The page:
As you may have heard, some grammatical rules have some inconsistent variants that we call "wavering" or 言葉の揺れ.
Originally Posted by Lisa Wang
In Japanese teaching, teachers or textbooks writers try to be consistent with one rule so as not to confuse the learners, but in real life, we cannot control them and accept such variants although some conservative people tend to whine about "misuse"s.
I am pretty sure you have learned to switch "を" into "が" when you make both potential and passive forms, but in real life, both are used for potentials.
・・・それを受け入れる+できる → それを受け入れることができる → それを受け入れられる can happen.
・・・それを受け入れる+できる → それを受け入れることができる → それが受け入れられる at JSL classes and normal writing.
・・・私がそれを受け入れる → それが（私に）受け入れられる always happens.
Also, You tend to find many mixed up を and が (as well as mixed up は and が) especially on internet, and also in game scripts and minor comics where no experts(language-wise) proofread.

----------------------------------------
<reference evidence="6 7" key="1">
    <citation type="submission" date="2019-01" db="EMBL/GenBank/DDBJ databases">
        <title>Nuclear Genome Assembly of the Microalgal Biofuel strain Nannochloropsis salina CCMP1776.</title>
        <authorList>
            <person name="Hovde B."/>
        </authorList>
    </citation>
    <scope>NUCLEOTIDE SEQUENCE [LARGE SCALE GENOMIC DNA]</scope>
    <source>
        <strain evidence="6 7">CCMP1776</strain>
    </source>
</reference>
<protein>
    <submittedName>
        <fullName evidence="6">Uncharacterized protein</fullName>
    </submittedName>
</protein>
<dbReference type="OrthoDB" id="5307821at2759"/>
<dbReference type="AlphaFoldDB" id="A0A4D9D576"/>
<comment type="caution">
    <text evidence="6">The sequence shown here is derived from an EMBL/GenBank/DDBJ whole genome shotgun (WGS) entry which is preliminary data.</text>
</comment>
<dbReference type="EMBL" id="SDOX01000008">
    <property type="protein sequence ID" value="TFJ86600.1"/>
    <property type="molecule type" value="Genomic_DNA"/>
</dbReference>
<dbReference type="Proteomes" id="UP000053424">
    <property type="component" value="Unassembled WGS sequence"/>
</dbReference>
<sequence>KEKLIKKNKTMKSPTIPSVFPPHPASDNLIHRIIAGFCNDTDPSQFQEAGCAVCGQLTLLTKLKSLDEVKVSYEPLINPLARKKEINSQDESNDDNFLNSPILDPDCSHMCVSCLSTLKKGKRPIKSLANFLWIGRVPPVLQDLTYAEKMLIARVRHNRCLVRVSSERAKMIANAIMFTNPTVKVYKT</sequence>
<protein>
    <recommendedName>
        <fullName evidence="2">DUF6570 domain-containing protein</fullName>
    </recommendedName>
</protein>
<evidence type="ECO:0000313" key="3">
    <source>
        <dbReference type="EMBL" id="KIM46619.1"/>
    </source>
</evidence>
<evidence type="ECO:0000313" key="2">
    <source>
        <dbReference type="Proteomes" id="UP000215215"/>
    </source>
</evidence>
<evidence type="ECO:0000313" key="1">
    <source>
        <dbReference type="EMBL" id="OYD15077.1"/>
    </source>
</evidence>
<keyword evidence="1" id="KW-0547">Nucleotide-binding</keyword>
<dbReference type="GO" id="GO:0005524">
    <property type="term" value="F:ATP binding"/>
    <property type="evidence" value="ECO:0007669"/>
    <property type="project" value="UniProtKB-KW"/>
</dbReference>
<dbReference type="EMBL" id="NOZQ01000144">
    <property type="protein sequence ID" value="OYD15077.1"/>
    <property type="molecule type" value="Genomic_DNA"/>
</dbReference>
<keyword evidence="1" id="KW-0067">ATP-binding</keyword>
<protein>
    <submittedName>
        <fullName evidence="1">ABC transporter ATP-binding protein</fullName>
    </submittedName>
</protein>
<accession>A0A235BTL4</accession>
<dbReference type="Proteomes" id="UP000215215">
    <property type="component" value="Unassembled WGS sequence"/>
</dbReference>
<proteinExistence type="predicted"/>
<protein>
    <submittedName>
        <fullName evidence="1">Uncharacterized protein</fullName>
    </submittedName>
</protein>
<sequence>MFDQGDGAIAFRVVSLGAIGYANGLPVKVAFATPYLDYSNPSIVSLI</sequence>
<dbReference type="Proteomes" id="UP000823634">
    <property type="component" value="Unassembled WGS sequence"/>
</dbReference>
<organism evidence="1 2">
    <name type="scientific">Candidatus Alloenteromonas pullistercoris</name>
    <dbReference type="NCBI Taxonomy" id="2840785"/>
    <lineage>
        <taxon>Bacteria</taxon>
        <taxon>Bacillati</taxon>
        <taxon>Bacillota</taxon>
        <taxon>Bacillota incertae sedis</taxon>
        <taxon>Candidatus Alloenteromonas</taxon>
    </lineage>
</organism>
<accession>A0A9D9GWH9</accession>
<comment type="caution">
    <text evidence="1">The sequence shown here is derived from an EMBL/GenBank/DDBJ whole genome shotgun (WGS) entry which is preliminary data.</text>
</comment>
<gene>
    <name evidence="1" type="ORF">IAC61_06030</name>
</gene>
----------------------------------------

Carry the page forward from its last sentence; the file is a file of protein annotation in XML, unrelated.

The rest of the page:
Now with その約束を忘れられてはいない, this is a suffering passive, or some people call it "indirect passive". These passives take を instead of が, because the actor is the one who gets disturbed and the object is not considered a subject.
(私は）弟にケーキを食べられた。 I had my cake eaten by my brother.In this particular case, I hope I do not have the promise forgotten (by her). "I" am the one who would get disturbed by having the promise forgotten and we consider "I" as the recipient of the disturbance (or suffering) and 約束 does not take が as a subject maker.
（私は）となりの人に足をふまれた。 I had my foot stepped on by someone (standing) next to me.